Tag Archives: Meridian Township

Meridian’s police force maintains safe community

When living in a major city, hearing about high-speed chases, armed robberies and homicides is not an unusual circumstance. However, in small towns and municipalities like Meridian Township, these crimes have come in sporadic moments. Not what someone would consider a part of daily life.

The town could even be considered “boring,” by crime standards. Yet, Meridian’s residents and law enforcement are just fine with holding that title.

The Meridian Police Department has a force of 45 full-time officers. With 39,116 residents in the municipality, Meridian Township is considered a safe community. Violent crime is very low, with the last murder more than four years ago.

In the most recent police report, from July 1 to Sept. 30, 2007, Meridian Township has seen a six percent decrease in an already low robbery rate, larceny and traffic accidents. Sergeant Randy Kindy credits both the Meridian Police and the town’s residents for the low crime rate.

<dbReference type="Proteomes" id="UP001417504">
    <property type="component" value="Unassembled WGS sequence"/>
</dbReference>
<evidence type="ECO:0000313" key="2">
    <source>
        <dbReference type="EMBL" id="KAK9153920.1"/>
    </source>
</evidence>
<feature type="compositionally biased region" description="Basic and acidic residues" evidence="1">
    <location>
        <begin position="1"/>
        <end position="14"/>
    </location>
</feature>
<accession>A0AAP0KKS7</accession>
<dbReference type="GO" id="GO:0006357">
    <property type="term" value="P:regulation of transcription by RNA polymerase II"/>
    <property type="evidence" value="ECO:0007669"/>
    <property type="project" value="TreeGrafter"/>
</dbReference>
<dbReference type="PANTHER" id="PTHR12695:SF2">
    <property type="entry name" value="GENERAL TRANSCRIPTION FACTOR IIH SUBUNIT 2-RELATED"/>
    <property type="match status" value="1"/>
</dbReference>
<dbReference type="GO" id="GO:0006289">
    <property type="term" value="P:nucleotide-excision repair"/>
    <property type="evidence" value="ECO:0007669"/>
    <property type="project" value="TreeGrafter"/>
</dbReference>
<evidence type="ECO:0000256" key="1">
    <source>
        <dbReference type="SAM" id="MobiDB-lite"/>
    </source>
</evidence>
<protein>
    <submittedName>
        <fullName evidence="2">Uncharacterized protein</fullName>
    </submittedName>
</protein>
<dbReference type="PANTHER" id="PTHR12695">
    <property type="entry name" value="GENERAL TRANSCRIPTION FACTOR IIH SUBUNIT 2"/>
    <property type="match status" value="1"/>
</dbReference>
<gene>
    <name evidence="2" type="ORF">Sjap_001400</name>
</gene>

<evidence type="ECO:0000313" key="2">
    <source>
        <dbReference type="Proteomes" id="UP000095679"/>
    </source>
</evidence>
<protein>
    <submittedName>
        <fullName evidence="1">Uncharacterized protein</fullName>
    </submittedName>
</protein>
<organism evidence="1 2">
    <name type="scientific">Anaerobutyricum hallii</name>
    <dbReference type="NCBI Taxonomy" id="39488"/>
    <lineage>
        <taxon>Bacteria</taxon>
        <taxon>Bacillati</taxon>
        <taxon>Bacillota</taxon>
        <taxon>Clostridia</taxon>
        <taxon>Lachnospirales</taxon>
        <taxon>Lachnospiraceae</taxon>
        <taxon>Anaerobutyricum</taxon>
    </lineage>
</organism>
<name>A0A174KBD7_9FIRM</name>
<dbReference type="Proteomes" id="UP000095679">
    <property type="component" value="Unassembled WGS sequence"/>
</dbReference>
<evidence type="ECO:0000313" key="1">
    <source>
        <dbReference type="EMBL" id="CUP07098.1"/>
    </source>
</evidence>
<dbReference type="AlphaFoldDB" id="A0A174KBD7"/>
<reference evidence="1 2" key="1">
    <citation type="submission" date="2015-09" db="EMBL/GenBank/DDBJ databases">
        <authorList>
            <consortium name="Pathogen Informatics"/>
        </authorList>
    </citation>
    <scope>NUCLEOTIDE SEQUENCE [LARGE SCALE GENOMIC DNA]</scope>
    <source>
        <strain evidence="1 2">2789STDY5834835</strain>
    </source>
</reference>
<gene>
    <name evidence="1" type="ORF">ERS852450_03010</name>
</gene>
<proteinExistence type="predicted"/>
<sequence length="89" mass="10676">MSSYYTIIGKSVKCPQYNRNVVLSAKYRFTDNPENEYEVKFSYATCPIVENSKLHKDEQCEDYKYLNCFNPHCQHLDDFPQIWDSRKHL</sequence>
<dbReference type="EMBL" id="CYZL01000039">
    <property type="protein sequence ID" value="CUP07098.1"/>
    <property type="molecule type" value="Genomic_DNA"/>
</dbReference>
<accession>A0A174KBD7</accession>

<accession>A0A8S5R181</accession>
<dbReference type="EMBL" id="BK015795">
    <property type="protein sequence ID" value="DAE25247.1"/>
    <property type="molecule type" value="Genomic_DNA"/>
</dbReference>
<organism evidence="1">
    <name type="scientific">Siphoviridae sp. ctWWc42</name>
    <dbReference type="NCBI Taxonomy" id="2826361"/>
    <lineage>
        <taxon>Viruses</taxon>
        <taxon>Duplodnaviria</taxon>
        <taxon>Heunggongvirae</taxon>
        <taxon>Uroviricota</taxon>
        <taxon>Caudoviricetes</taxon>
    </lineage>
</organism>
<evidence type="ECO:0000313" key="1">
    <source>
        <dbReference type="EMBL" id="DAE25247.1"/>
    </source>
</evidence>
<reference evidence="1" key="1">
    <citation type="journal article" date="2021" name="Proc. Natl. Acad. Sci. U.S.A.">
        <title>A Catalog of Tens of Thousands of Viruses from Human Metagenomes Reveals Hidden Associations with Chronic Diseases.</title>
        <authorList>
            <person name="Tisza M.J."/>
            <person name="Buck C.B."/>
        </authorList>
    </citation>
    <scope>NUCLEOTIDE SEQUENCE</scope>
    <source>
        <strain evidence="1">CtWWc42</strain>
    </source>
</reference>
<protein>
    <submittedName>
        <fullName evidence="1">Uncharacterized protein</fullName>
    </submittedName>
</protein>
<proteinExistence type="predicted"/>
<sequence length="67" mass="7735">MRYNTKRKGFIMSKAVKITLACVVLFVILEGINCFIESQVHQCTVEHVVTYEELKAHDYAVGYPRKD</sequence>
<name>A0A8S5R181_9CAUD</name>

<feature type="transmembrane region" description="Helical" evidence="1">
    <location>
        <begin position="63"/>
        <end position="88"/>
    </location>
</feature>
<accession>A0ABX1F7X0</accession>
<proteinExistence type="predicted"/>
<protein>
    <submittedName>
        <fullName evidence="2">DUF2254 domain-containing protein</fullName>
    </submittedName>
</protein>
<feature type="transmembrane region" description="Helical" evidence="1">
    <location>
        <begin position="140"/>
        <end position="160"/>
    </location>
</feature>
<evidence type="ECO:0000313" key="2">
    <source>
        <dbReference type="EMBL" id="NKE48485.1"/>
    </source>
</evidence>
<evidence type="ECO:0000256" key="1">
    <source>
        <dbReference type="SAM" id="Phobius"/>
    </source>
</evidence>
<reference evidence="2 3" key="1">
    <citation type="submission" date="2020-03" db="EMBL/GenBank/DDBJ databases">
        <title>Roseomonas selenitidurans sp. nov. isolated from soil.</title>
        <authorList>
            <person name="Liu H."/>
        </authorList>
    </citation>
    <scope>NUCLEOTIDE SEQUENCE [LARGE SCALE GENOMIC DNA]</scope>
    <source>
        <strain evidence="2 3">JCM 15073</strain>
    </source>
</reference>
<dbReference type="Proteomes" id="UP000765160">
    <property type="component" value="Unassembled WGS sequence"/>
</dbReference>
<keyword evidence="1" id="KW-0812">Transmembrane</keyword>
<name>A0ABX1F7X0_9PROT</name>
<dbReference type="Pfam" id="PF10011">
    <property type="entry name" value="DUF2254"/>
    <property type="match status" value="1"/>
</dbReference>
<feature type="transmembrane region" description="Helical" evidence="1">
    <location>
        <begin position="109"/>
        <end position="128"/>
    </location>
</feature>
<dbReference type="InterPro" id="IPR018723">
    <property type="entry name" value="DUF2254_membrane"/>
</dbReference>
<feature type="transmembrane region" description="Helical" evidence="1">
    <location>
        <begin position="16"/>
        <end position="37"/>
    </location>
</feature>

“We have quality police service, our department does an excellent job of taking a proactive approach to crime,” said Kindy, who has been a member of the Meridian Police Department for 26 years. “Plus, our relationship with the school systems is excellent. I think people enjoy the service.”

Juliet Wang, a Michigan State University journalism junior and Okemos native agreed.

“I’ve lived in Okemos my whole life and can’t really recall seeing any major crime here,” said Wang. “You would think with the town being next to a major university more crime would occur, but it’s not like that. It’s a safe place to live.”

The biggest increase was robbery. Based on the third quarterly report, from July 1 to Sept. 30, 2007, robbery increased by 300%, from 1 in the 2006 third quarterly rate to 4 in 2007. The biggest drop was larceny, which had a six percent decrease from 186 in 2006 to 174 in 2007.